I told them they have to get out and walk today. No more cave creatures. The sun has come out- (Can I get a rousing rendition of the chorus from “Annie?”) They have taken off with friends in search of an open Starbucks- the haven of choice for teens. I am using this time to write and conference call with my writing partners. Our show will go on. This semblance of normalcy is good for my hunkered down mind-set and helps dispel the mental gloom.
We see more people loading up into cars and the rare taxi. Those remaining are either unable to afford/ locate a hotel room or have large dogs, the kind you can’t sneak into a hotel in a handbag.
Scarlett got on a city bus and took the long journey uptown to powwow with other kids and hang at her friend’s place. It took her an hour and a half to get from Tribeca to Upper West. I wish I had been more proactive and had been so bold as to call some of our uptown acquaintances to ask if the kids could sleep over. I know other downtown families did that. I’m a little more reticent. Anyway she’s up there for the day and Clay has meandered off with his girlfriend and all is well for now.
Evening. We pile into the car to retrieve Scarlett from uptown and have a hot meal having eaten all the perishables in the fridge. The last of the Ben and Jerry’s soup was consumed last night. It takes us an hour to get to 65th Street. There is a huge line for gas on the 8th Avenue that crosses all lanes and it ties up traffic for blocks.
We come home and as we drive past the power outage line, normality recedes and we once again enter “I Am Legend Territory.” It’s amazing how in just a few blocks we go from laughing and normal to subdued and anxious. There is an odd feeling of the haves and have-nots in effect as well. Going to the Upper West where people were laughing and going about their business was a mind bender. We feel even more isolated as we return to our cave.
Thursday: Elvis leaves the building
I wake. Leap into another stone cold shower. My hair has not been washed since Sunday and if I do say so myself it looks kind of amazingly fabulous. A shout out to my hair stylist: Taylor. After admiring my coif, I open the fridge hoping for milk. The smell that wafts out tells me that I must admit defeat and throw out everything from fridge and freezer. It was sad (Presbyterian wastefulness gene at code red) and liberating. A cleansing. That bottle of breast milk had to go; my youngest is turning fifteen this month. Some memories are harder to let go of than others.
I am now sitting quite happily on the floor of the Wintergarden eating a Shake Shack burger for breakfast. Thank heaven for Danny Meyer and the generators that got this place powered up. We bivouacked down here as soon as the kids got up. I packed a power strip and all our electronics and made camp in a corner where I can sit on the (unheated) floor and look up through the palms trees to blue sky. I’m liberated to be able to write on my computer without anxiously watching my battery level dip. I’ve been rationing my time with my tech-lifeline. This new freedom does wonders for my spirits.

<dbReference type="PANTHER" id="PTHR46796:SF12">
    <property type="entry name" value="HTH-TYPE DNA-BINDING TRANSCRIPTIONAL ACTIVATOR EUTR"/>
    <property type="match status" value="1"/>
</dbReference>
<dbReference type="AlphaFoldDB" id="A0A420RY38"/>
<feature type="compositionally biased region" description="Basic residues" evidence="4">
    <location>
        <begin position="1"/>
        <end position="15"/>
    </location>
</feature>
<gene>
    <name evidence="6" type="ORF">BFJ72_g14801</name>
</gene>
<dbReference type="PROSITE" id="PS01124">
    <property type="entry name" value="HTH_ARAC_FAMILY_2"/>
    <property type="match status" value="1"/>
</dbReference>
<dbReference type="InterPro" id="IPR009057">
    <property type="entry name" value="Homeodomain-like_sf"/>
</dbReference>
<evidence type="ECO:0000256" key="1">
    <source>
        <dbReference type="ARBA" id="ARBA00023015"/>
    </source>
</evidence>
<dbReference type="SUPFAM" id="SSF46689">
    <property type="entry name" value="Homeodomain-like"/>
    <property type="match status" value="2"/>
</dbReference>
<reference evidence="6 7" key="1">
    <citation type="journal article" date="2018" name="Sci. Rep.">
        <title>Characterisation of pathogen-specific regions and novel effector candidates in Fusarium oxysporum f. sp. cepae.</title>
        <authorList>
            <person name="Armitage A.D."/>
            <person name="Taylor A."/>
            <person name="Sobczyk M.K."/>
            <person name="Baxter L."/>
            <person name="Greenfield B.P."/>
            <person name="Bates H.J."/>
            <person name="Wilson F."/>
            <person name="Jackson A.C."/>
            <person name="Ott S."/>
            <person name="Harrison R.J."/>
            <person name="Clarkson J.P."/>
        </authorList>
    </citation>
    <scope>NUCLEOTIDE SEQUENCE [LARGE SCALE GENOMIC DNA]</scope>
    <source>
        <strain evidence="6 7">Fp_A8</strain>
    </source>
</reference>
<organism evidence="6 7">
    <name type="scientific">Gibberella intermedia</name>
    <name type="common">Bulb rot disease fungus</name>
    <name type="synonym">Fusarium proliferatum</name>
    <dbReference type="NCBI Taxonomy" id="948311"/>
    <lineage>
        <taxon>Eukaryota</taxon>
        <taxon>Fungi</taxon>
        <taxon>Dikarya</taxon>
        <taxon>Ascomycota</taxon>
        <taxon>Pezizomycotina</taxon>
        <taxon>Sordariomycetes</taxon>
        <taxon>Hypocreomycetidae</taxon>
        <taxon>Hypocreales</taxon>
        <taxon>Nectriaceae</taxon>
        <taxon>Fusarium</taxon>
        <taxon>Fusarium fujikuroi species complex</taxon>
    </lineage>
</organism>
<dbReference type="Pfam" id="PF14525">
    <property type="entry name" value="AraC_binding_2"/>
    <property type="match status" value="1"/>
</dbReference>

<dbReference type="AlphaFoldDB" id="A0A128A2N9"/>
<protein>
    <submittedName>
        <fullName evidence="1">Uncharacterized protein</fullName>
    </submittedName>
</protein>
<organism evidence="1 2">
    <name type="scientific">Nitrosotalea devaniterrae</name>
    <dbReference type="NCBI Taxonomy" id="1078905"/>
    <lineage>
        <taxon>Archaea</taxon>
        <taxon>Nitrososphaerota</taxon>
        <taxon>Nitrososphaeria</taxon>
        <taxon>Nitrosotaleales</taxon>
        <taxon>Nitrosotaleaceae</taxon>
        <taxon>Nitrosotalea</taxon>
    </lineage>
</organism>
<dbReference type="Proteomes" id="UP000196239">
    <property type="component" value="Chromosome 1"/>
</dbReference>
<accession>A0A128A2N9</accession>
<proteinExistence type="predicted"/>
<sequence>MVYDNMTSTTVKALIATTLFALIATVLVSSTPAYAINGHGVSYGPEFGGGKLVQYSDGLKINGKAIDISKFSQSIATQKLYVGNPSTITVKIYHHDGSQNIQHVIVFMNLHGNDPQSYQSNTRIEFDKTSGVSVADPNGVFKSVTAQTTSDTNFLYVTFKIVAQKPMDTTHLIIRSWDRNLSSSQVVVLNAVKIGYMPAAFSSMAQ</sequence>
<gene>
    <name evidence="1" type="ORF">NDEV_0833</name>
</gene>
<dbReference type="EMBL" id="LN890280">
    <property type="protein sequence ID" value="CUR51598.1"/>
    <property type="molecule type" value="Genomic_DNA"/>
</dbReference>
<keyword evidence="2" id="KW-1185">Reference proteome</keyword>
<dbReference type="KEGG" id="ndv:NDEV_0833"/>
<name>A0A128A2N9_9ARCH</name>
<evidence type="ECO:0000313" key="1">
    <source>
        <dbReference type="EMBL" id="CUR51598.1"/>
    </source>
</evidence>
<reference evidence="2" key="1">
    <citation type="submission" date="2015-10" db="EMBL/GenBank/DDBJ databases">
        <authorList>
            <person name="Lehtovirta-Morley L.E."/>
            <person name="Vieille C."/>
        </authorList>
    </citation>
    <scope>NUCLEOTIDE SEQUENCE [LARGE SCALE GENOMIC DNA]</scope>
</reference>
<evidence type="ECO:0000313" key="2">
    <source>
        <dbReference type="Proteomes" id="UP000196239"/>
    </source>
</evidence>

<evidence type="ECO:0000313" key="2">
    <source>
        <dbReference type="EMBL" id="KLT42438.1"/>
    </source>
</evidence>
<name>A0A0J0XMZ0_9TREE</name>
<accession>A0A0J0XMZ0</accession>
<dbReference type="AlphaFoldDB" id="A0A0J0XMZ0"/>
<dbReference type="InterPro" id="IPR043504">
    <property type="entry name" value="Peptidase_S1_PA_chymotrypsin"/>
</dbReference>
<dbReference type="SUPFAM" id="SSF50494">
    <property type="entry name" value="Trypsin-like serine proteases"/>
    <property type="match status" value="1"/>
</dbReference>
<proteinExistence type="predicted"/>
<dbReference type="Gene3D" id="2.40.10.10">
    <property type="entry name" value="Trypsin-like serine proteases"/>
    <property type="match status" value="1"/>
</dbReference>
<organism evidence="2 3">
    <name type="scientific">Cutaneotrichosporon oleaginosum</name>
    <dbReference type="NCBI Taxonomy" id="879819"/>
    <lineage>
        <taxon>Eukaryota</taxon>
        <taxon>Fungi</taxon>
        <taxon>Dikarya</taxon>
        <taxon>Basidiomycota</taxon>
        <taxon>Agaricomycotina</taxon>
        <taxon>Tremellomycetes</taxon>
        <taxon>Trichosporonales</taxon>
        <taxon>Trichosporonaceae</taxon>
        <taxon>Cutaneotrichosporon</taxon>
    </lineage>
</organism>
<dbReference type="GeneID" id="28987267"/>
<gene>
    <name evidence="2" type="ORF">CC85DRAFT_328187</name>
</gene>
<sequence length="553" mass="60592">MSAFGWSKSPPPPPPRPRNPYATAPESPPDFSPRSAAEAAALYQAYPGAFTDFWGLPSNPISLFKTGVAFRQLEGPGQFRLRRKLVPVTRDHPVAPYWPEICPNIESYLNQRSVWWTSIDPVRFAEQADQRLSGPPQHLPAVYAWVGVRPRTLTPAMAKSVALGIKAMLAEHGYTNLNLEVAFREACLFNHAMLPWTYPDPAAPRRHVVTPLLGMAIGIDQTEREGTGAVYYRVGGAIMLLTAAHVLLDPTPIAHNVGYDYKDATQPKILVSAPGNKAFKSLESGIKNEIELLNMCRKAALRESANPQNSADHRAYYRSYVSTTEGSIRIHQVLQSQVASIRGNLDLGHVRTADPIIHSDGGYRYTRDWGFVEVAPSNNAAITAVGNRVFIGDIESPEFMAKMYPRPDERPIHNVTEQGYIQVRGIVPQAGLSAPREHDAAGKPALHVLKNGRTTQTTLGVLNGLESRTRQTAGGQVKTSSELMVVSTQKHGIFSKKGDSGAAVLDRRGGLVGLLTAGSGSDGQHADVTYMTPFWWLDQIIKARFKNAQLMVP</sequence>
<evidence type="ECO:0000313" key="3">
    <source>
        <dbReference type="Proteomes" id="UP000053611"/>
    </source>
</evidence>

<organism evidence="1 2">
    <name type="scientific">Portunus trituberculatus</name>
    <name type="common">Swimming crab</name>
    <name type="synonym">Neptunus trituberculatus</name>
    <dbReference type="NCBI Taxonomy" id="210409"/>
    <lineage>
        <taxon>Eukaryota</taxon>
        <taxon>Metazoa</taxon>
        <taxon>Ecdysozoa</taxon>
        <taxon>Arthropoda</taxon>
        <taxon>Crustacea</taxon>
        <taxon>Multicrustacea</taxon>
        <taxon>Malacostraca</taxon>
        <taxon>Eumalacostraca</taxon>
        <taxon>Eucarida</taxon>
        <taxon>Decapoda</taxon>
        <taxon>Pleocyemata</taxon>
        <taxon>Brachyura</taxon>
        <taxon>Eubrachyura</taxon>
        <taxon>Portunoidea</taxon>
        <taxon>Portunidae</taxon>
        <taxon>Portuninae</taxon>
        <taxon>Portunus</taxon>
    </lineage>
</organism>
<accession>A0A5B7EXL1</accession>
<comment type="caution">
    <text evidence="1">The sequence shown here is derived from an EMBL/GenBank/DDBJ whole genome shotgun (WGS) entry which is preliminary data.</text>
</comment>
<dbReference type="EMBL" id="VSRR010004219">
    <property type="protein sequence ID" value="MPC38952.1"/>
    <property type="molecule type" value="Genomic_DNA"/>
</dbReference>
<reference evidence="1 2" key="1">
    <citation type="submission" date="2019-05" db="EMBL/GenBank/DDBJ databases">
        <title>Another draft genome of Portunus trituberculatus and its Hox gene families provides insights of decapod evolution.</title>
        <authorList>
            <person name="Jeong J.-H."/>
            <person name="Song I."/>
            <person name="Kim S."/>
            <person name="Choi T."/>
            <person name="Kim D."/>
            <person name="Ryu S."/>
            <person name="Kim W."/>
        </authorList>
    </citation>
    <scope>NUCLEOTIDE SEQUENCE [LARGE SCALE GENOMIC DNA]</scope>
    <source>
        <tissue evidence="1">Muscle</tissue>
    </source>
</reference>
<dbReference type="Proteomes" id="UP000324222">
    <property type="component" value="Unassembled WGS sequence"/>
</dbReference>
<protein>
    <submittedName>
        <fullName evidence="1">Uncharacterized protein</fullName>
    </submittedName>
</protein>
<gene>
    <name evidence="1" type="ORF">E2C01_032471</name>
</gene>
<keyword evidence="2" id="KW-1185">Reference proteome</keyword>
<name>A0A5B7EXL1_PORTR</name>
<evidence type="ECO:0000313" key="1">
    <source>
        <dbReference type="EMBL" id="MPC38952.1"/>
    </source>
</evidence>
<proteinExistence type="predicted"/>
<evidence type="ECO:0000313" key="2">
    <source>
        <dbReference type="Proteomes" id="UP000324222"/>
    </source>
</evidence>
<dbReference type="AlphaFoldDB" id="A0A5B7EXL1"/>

I have accumulated a wheezing old man from the Lower East side who was drawn to my power strip and the aroma of French fries. The kids and I are happy to share. We’re a motley crew. In addition to the old man, we have my son’s girlfriend and a couple of other Stuyvesant HS refugees from Battery Park.
We eat. I write. Time passes.
The marble floor of the Wintergarden is becoming uncomfortable now and my battery is nearly charged. The line at Shake Shack has reached epic proportions so our early morning oasis may be done. I hate to leave the skylights behind. And the feeling of community. But we should go pack up while we can see and go claim our stake at the hotel. Plus I can smell my kids. They are less enamored of the cold shower.
Thursday evening: The Eagle has landed.
Hotel check-in achieved and we are in for a whole new kind of togetherness. The hotel is lovely but incredibly tiny. The fantastic news is that hot showers are imminent and there are lights.
The best part of all is that we got through this with not single cat immolation.
It’s dinner out tonight without the gauntlet of fifty blocks without traffic lights and Mongol hoards invading gas stations. We plan to dine at the fabulous I Trulli. The intrepid folks there have gone out and scored a generator so that partially dark mid-town will be treated to amazing home-made pasta and I plan to get me some! And later, I am having a cocktail in the rooftop bar with my dear friend Astrid and we will laugh together.
Fingers crossed for us all that the power comes back tomorrow.